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Wednesday, May 25, 2022

"Jailed" students fundraise for bail to donate to Dance Marathon

<p>Students from Dance Marathon set up a jail on Turlington Plaza on Wednesday afternoon. Members had a “bail” set, and pedestrians could pay for their release. In return, the dancers would perform. All proceeds were donated to Dance Marathon and Children’s Miracle Network.</p>

Students from Dance Marathon set up a jail on Turlington Plaza on Wednesday afternoon. Members had a “bail” set, and pedestrians could pay for their release. In return, the dancers would perform. All proceeds were donated to Dance Marathon and Children’s Miracle Network.

Students passing through Turlington Plaza on Wednesday might have been alarmed to see begging students inside a giant cage, but don’t worry — it was for the kids.

Jamie Heekin, a 21-year-old UF food sciences and human nutrition senior and overall director for Dance Marathon, said the stunt was a “jailbreak” fundraising event, the first of its kind held on Turlington. Normally, she said, the event takes place outside the Stephen C. O’Connell center during Dance Marathon.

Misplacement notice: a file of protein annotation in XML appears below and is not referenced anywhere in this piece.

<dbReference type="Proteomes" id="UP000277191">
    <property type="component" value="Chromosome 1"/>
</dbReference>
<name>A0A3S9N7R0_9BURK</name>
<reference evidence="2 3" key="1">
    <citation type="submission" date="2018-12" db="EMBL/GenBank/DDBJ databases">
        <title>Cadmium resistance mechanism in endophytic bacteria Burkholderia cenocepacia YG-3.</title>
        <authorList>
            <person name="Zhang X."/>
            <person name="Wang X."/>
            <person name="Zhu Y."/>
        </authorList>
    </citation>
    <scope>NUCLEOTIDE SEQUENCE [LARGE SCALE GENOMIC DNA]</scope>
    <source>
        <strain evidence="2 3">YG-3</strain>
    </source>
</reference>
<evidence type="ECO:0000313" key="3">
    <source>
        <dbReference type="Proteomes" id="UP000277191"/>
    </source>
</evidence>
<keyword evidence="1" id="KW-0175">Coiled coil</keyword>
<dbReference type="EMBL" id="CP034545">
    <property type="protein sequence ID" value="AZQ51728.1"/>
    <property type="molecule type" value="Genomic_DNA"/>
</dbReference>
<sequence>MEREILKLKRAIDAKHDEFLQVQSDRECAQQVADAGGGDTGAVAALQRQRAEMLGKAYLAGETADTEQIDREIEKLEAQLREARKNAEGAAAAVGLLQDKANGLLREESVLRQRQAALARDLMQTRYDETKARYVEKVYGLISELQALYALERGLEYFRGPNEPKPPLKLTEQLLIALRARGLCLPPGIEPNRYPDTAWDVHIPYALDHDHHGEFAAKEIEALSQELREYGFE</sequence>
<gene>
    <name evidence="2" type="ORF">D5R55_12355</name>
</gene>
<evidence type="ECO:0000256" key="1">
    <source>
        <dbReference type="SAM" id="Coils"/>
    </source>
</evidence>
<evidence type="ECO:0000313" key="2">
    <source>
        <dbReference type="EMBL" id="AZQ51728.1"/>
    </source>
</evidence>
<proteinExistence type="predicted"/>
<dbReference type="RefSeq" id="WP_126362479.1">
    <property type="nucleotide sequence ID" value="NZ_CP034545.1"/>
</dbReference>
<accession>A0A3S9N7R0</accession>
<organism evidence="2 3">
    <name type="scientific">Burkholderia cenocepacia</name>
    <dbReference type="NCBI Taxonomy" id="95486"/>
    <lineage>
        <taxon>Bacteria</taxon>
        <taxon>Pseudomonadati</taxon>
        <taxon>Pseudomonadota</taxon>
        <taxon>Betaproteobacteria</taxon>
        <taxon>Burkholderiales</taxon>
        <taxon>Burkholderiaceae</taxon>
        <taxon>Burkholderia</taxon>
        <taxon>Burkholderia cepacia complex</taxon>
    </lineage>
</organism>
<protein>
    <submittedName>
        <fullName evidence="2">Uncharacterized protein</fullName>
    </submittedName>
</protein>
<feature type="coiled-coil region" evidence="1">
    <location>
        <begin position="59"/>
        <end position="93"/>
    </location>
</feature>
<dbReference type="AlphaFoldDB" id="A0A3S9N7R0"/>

The plastic prison was stuffed with both Dance Marathon affiliated students who signed up for shifts and random students who just wanted to help, Heekin said.

“Some people just came up and said, ‘What are you guys doing? Can I hop in jail?’” she said.

Students inside the 10-foot-tall cage set their own “bail” and had to beg passers-by for money in order to be released, Heekin said. Bail was set anywhere from $5 to $100, and proceeds went to individual Dance Marathon pages.

Seth Fisher, an 18-year-old UF accounting freshman, handed over $2, much to the delight of a cheering inmate.

“I know what it’s like to raise money,” he said, “so I just wanted to reach out and help somebody.”

A version of this story ran on page 3 on 11/14/2013 under the headline "Gators jailed for Dance Marathon"

Students from Dance Marathon set up a jail on Turlington Plaza on Wednesday afternoon. Members had a “bail” set, and pedestrians could pay for their release. In return, the dancers would perform. All proceeds were donated to Dance Marathon and Children’s Miracle Network.

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